Ani Kavafian

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Ani Kavafian
Born10 May 1948 (1948-05-10) (age 72)
Istanbul, Turkey (Armenian)
Occupation(s)Performer, educator

Ani Kavafian (Armenian: Անի Գավաֆեան, born May 10, 1948, Istanbul) is a classical violinist and professor at the Yale School of Music.

Early Life and Education[edit]

Born in Istanbul of Armenian heritage, Ani Kavafian began piano lessons at the age of three. After immigrating to the United States in 1956, she began violin studies in Detroit, Michigan with Ara Zerounian and then with Mischa Mischakoff. She went on to study at the Juilliard School with Ivan Galamian receiving a Master of Science degree.[1]


In 1973, she was a winner of the Young Concert Artists International Auditions, where she now serves as president of their Alumni Association. In 1979, she was the recipient of the Avery Fisher Career Grant. The same year, she became a member of the Chamber Music Society of Lincoln Center; she continues to tour the United States, Canada and Europe with CMS. Her affiliation there is the longest tenure of any artist of the Society.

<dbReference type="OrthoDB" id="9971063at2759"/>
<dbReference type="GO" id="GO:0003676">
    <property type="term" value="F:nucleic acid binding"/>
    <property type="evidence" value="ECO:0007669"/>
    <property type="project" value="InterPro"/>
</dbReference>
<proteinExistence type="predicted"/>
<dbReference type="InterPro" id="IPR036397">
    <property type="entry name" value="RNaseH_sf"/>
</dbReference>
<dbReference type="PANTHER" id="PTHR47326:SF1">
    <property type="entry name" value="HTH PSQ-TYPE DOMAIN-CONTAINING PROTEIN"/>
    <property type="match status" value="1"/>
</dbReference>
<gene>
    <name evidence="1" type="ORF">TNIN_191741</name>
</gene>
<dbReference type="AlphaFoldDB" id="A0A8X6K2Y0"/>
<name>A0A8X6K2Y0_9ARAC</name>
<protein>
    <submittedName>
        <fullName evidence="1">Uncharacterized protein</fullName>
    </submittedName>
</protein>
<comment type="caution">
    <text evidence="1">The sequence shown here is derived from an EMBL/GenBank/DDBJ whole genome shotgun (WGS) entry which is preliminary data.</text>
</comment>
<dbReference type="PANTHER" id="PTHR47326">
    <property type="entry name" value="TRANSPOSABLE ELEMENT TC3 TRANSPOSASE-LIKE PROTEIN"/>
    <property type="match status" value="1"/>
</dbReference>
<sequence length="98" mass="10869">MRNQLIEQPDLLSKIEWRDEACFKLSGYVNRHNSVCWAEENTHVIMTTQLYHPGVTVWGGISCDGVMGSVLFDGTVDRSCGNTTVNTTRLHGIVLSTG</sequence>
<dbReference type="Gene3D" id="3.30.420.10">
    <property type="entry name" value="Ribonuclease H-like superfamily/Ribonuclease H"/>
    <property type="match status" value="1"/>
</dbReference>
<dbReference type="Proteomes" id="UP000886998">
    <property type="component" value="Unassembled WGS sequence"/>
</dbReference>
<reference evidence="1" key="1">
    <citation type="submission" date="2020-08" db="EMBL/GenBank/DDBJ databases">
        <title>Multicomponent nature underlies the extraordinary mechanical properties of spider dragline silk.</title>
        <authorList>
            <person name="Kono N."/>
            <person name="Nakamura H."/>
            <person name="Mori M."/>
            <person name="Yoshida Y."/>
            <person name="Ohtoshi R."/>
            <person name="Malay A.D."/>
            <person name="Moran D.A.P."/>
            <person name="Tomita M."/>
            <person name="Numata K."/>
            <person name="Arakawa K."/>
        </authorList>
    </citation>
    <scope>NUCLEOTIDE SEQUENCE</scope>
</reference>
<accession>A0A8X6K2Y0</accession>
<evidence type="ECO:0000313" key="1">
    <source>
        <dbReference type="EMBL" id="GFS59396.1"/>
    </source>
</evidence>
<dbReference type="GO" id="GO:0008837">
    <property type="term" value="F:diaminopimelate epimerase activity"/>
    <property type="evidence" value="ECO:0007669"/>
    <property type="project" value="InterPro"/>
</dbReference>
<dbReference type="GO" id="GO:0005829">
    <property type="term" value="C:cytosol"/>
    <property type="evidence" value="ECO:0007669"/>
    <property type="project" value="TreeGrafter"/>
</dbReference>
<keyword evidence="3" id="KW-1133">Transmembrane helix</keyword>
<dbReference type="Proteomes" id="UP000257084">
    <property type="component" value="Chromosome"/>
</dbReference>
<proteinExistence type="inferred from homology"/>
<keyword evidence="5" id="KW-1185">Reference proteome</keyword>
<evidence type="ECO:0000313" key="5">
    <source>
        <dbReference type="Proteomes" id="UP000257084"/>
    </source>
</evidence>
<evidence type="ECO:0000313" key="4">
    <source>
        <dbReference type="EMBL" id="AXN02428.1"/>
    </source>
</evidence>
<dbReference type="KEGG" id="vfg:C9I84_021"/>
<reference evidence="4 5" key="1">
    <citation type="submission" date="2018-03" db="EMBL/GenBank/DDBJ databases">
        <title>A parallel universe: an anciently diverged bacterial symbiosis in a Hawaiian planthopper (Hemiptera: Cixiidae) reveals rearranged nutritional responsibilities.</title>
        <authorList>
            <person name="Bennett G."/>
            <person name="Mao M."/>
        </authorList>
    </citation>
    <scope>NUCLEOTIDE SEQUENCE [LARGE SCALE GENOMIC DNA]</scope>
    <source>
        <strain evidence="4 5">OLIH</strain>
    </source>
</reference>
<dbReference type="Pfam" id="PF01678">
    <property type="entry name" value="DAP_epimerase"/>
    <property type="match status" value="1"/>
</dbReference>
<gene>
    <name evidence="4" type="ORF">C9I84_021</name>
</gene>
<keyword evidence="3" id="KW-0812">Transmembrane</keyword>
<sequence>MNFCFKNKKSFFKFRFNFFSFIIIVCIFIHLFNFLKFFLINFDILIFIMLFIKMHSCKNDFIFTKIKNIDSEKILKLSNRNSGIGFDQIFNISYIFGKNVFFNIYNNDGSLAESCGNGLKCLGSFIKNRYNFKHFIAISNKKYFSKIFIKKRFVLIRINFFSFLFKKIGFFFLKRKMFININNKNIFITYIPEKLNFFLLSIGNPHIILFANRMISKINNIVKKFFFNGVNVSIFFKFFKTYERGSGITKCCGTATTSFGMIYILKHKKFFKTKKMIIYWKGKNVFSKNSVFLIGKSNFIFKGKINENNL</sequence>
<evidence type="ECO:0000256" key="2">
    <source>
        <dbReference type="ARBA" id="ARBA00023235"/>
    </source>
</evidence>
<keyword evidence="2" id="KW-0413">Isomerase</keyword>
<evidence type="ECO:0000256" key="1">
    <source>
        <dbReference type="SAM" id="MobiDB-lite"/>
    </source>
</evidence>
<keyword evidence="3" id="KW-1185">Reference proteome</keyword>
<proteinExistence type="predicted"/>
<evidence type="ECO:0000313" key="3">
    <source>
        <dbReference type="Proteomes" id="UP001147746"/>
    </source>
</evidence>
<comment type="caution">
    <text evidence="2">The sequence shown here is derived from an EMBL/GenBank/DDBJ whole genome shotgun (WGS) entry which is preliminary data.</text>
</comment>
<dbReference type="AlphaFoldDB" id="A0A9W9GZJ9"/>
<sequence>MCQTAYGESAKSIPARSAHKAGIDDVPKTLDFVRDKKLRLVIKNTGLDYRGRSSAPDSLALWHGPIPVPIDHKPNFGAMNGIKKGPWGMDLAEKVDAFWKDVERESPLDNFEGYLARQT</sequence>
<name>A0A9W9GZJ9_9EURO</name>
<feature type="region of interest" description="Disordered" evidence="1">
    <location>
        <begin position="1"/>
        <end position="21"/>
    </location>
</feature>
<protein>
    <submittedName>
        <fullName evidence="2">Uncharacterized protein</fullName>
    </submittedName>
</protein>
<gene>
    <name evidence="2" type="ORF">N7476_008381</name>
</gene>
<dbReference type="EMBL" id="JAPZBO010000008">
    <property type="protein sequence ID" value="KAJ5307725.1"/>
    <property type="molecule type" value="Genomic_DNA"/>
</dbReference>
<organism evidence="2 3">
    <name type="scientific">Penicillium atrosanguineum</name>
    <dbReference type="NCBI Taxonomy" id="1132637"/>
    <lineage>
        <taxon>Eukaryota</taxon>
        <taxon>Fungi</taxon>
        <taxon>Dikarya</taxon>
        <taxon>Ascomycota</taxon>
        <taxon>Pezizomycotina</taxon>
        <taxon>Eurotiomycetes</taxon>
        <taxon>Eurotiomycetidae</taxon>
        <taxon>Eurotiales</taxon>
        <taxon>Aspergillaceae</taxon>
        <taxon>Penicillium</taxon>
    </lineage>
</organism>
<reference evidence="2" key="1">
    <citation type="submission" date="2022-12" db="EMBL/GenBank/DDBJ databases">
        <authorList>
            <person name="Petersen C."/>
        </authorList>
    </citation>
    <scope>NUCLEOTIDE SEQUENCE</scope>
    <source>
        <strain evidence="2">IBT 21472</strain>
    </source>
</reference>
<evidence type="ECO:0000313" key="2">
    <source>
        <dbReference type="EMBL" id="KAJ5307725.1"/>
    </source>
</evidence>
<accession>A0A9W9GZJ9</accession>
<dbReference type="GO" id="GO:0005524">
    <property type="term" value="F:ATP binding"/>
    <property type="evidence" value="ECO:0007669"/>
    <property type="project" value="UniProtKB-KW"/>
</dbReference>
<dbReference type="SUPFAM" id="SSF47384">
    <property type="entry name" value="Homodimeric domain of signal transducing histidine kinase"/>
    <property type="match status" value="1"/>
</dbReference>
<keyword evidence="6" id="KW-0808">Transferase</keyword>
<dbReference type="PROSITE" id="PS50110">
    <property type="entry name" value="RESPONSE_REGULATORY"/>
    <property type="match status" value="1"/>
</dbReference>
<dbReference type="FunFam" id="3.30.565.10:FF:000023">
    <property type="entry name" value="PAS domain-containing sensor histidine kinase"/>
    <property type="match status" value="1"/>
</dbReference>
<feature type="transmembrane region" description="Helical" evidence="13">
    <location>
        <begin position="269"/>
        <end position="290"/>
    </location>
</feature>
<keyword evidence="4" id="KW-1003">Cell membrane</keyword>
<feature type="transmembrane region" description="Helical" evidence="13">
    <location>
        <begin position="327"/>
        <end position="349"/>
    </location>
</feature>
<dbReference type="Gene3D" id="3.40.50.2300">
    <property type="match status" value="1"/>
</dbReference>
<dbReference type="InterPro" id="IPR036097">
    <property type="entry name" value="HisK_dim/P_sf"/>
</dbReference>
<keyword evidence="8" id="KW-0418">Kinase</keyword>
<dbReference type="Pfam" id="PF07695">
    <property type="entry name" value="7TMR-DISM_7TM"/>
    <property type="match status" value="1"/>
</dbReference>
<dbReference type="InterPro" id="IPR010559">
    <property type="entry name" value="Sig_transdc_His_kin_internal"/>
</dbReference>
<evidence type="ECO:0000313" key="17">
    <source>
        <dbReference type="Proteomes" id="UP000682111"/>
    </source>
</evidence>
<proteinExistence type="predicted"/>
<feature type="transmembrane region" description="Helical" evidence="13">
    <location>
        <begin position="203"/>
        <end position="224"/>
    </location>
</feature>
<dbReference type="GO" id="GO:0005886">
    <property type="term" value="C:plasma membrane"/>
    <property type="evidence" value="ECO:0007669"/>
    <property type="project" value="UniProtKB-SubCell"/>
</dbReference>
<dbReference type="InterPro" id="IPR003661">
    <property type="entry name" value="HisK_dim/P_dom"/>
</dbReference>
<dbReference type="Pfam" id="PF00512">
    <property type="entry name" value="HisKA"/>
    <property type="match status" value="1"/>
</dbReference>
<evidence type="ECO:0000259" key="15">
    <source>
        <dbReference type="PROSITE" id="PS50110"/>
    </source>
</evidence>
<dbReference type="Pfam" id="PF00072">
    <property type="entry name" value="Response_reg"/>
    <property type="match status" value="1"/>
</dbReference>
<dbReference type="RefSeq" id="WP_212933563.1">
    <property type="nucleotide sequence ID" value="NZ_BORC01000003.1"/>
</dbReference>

She has appeared with the New York Philharmonic, the Philadelphia and Cleveland orchestras, as well as the Los Angeles and Saint Paul chamber orchestras.[2] As a recitalist, she has performed at New York's Carnegie Hall and Alice Tully Hall, as well as in various venues across the United States.[3] Ani and her sister, violinist Ida Kavafian have performed together around the country in recitals and as soloists with several orchestras.[4]

Over the years, Ani has taught at the Mannes School of Music and the Manhattan School of Music, Queens College, McGill University, and Stony Brook University. She was appointed as a full professor in the Practice of Violin at Yale University in 2006. Kavafian is in great demand as a visiting professor conducting master classes around the country and online, as well as workshops in Korea, Japan and China.[5] [6]

Ani Kavafian is married to artist Bernard Mindich. Her instrument is the 1736 “Muir-McKenzie” Stradivarius.




  1. ^ Stevenson, Joseph. "Ani Kavafian: Biography by Joseph Stevenson". ALLMUSIC. Retrieved 2020-07-20.
  2. ^ Freedman, Geraldine. "Chamber Music Society pays tribute to Schubert". The Daily Gazette. Retrieved 2020-07-27.
  3. ^ Schweitzer, Vivian. "Review: Yale Composers Showcase Their Works at New Music New Haven". The New York Times. Retrieved 2020-07-27.
  4. ^ Chute, James (2011-04-29). "The Kavafian sisters play nice". The San Diego Union-Tribune. Retrieved 2020-07-20.
  5. ^ "Concert celebrates violinist Ani Kavafian as she exits New Haven Symphony Orchestra". The San Diego Union-Tribune. Retrieved 2020-07-20.
  6. ^ Shortz, Will (21 January 2017). "Crossword Puzzle". The New York Times. p. C4.